From a street kid to a global voice
By KENNEDY ODEDE | August 3rd 2013
BY KENNEDY ODEDE
Tell us a little about your childhood?
I am the first born in a family of eight, five boys and three girls. I grew up in Kibera under tough conditions. My dad had no job while my mother sold mbogas by the roadside. Life was so hard that at age ten, I ran away from home and became a chokora (street kid).
What was it like living on the streets?
Living in the streets was tough. Every street group had a leader, and to join you had to be initiated. Initiation involved being sent to steal or getting beaten up, and if you held your ground, then you were in. We stole for a living and drowned our sorrows by sniffing glue. Glue also helped to keep us warm when it was cold. This life toughened me up. I stayed on the street for two years.
How did you get out of the street life?
Life on the streets is addictive because of the freedom that comes with it. We would do what we wanted whenever we wanted, so leaving was hard. It was one white priest from St Michael’s Church in Lang’ata who convinced me to give up street life.
He was so persistent and would always invite my friends and I to church. We liked him because he was so kind and always heeded to his calls. He would teach us about the Bible, give us hot meals and pray for us.
He connected me with Missionaries of Charity who convinced me to go back home.
Was it difficult settling back into the society?
Yes it was. My mum accepted me with open arms, but some of my family members treated me like the prodigal son.
My street friends were not happy with my return home and some used all antics to bully me back. But I had made up my mind. They eventually left me alone.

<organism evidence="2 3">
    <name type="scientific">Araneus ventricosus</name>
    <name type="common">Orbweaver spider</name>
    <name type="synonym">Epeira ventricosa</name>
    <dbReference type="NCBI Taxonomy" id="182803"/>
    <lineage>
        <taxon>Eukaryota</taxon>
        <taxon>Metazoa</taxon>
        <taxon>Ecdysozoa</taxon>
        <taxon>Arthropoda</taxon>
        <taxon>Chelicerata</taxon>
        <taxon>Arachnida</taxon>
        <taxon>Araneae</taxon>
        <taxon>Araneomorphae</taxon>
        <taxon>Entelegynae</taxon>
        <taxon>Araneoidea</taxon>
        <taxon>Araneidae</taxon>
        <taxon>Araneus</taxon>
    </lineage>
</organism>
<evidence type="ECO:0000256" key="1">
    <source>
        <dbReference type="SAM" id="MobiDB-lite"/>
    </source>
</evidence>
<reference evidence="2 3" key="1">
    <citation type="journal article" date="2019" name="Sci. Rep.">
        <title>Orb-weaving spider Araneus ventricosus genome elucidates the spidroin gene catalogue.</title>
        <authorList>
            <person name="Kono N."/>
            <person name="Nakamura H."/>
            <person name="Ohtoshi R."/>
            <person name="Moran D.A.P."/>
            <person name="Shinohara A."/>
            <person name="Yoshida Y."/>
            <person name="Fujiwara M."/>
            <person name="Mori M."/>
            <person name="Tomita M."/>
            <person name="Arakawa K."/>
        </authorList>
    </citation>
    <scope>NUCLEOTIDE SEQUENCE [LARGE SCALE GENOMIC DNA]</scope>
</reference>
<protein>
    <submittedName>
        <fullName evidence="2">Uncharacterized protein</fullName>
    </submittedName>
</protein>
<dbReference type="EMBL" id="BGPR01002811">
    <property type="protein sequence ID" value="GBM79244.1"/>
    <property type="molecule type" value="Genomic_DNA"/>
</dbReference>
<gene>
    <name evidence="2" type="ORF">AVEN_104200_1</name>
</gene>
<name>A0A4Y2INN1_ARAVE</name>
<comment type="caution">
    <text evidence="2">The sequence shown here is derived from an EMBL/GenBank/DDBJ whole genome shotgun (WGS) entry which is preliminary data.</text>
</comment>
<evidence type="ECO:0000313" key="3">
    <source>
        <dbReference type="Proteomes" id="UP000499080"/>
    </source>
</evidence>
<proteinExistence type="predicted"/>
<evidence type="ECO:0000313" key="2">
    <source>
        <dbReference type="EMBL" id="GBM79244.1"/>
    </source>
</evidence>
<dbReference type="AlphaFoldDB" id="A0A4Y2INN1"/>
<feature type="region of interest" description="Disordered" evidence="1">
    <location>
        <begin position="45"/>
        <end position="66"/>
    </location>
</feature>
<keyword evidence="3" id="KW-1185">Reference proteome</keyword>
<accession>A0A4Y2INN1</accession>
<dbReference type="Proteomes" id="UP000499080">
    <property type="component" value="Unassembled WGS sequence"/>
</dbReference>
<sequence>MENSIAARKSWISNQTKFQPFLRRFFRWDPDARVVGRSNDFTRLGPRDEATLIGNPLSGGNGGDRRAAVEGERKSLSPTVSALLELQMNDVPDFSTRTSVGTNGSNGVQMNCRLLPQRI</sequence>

Did you go back to school?
Yes I did. My mum always encouraged me to complete my studies. So I went to Kisumu Ndogo Primary School. In order to buy books and stationery, I started selling ground nuts by the roadside. When I got to Class Eight, my parents moved me to upcountry so I sat for my exams in Gagra Primary School. After KCPE in 1998, I returned to Nairobi to live with my parents. But unfortunately, they could not raise my school fees for high school.
What did you do next?
Because I did not want to stay idle, I started going to Christ The King Catholic Church in Kibera to pass time. I offered to sweep the compound for free.
While working at the church, I met an American called Alex who was in Kibera to do research. I offered to show him around the slum if he gave me food every day. With time, we became good friends and I shared my story with him. He was so touched. Before he returned to America, he gave me books by Martin Luther King and Nelson Mandela.
Was that the turning point in your life?
After reading those two books, my hope was renewed. I had lost all hope after completing primary school and having nothing to do. Around that time, a friend had committed suicide at home and left a note that read, “I cannot live this life anymore”.
A close friend also died of HIV, and two of my sisters got pregnant at age 15, the same age my mother got married.
It felt like I was stuck in a rut, like I was going round in circles. I realised that these two great men had overcome debilitating poverty like me to become global icons. I wanted to be a global voice of change like them.
That is what inspired me to start Shinning Hope for Communities (Shofco).
Tell us more about Shofco?
When I started it, I had no money but hope — I wanted to share that. So I started a forum where people who had lost hope could come and meet, talk and encourage each other. We would talk about issues affecting our community and look for solutions. We were also involved, in sports, theatre and would also do clean ups within Kibera.